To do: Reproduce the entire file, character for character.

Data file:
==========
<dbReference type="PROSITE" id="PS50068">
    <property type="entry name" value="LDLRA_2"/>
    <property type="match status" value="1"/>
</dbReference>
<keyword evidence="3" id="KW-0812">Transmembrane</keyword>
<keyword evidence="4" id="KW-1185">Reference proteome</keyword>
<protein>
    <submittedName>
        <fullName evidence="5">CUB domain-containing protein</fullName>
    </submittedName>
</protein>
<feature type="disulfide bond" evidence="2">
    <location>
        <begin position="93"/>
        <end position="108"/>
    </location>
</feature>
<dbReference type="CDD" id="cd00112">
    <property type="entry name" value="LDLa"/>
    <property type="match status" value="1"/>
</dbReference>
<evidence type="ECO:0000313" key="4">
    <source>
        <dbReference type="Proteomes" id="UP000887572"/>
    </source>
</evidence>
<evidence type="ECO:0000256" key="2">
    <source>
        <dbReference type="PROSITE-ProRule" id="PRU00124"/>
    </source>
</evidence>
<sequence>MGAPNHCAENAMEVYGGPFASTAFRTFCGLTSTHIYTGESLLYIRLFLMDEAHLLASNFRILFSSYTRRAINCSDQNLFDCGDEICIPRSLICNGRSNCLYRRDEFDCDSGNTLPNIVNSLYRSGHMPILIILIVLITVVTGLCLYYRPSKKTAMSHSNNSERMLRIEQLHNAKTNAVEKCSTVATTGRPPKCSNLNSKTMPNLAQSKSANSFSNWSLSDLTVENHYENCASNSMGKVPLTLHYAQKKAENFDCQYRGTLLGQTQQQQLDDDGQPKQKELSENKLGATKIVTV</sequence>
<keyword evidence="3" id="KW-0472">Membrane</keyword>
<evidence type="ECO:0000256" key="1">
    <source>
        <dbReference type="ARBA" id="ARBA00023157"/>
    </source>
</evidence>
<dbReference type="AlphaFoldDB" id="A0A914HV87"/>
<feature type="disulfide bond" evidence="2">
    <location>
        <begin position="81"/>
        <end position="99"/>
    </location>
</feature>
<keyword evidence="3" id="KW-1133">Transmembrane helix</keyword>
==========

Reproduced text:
<dbReference type="PROSITE" id="PS50068">
    <property type="entry name" value="LDLRA_2"/>
    <property type="match status" value="1"/>
</dbReference>
<keyword evidence="3" id="KW-0812">Transmembrane</keyword>
<keyword evidence="4" id="KW-1185">Reference proteome</keyword>
<protein>
    <submittedName>
        <fullName evidence="5">CUB domain-containing protein</fullName>
    </submittedName>
</protein>
<feature type="disulfide bond" evidence="2">
    <location>
        <begin position="93"/>
        <end position="108"/>
    </location>
</feature>
<dbReference type="CDD" id="cd00112">
    <property type="entry name" value="LDLa"/>
    <property type="match status" value="1"/>
</dbReference>
<evidence type="ECO:0000313" key="4">
    <source>
        <dbReference type="Proteomes" id="UP000887572"/>
    </source>
</evidence>
<evidence type="ECO:0000256" key="2">
    <source>
        <dbReference type="PROSITE-ProRule" id="PRU00124"/>
    </source>
</evidence>
<sequence>MGAPNHCAENAMEVYGGPFASTAFRTFCGLTSTHIYTGESLLYIRLFLMDEAHLLASNFRILFSSYTRRAINCSDQNLFDCGDEICIPRSLICNGRSNCLYRRDEFDCDSGNTLPNIVNSLYRSGHMPILIILIVLITVVTGLCLYYRPSKKTAMSHSNNSERMLRIEQLHNAKTNAVEKCSTVATTGRPPKCSNLNSKTMPNLAQSKSANSFSNWSLSDLTVENHYENCASNSMGKVPLTLHYAQKKAENFDCQYRGTLLGQTQQQQLDDDGQPKQKELSENKLGATKIVTV</sequence>
<keyword evidence="3" id="KW-0472">Membrane</keyword>
<evidence type="ECO:0000256" key="1">
    <source>
        <dbReference type="ARBA" id="ARBA00023157"/>
    </source>
</evidence>
<dbReference type="AlphaFoldDB" id="A0A914HV87"/>
<feature type="disulfide bond" evidence="2">
    <location>
        <begin position="81"/>
        <end position="99"/>
    </location>
</feature>
<keyword evidence="3" id="KW-1133">Transmembrane helix</keyword>